Shorebirds (also called waders) are long-legged birds that live in wet or coastal environments, excluding web-footed seabirds. Their long legs allow them to wade in mud and water where they eat small invertebrates that are detected with sensitive nerve endings at the end of their long, narrow bills. Different lengths of bills enable different species to feed in the same habitat without direct competition for food. Many shorebird species are known to migrate for breeding and seasonality purposes.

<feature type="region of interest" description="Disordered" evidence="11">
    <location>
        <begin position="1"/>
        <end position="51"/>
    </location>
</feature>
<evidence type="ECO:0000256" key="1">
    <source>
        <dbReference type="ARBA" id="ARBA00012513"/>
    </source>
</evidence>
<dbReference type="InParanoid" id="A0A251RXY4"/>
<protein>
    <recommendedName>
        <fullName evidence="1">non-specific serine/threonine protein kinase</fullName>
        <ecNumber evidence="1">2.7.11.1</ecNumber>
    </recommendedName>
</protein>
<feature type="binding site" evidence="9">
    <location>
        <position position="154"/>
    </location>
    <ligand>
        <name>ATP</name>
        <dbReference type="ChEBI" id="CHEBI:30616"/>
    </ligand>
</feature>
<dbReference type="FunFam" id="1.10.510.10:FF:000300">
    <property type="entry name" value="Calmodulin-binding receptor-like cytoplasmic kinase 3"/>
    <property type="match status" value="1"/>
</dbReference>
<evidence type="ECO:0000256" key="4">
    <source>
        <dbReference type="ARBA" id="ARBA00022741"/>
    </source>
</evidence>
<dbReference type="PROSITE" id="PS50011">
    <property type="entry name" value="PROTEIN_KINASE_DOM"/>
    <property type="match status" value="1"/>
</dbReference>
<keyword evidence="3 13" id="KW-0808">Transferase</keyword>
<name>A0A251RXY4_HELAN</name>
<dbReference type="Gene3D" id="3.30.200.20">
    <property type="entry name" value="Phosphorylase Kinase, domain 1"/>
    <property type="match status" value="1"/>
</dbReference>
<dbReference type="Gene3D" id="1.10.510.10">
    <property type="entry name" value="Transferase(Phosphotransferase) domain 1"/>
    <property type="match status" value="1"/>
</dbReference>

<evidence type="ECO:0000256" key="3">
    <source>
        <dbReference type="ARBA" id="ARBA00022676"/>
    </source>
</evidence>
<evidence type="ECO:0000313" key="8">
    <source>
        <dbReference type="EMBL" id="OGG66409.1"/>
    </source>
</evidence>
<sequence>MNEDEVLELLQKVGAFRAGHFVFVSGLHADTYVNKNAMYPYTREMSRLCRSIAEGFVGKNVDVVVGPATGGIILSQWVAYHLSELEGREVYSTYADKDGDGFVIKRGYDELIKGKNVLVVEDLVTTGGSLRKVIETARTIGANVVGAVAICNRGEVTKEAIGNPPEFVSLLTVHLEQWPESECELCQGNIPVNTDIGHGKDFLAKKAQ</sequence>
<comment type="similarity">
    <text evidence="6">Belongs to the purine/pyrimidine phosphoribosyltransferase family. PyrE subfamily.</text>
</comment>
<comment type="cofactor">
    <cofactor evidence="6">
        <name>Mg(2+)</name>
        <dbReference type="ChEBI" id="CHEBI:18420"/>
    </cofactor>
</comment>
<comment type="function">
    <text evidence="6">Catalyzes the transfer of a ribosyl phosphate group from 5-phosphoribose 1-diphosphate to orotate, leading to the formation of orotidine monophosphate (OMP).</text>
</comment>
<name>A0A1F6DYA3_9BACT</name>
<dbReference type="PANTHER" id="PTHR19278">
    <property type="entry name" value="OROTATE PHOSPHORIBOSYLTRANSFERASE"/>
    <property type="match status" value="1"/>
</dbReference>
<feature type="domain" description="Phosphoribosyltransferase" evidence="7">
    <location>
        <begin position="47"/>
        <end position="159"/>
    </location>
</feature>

Migrating species are more prone to collision with offshore wind farms due to spatial overlap, while resident species may be less likely to fly greater distances offshore. On-shore power connections for marine renewable energy may also disrupt shorebird habitat.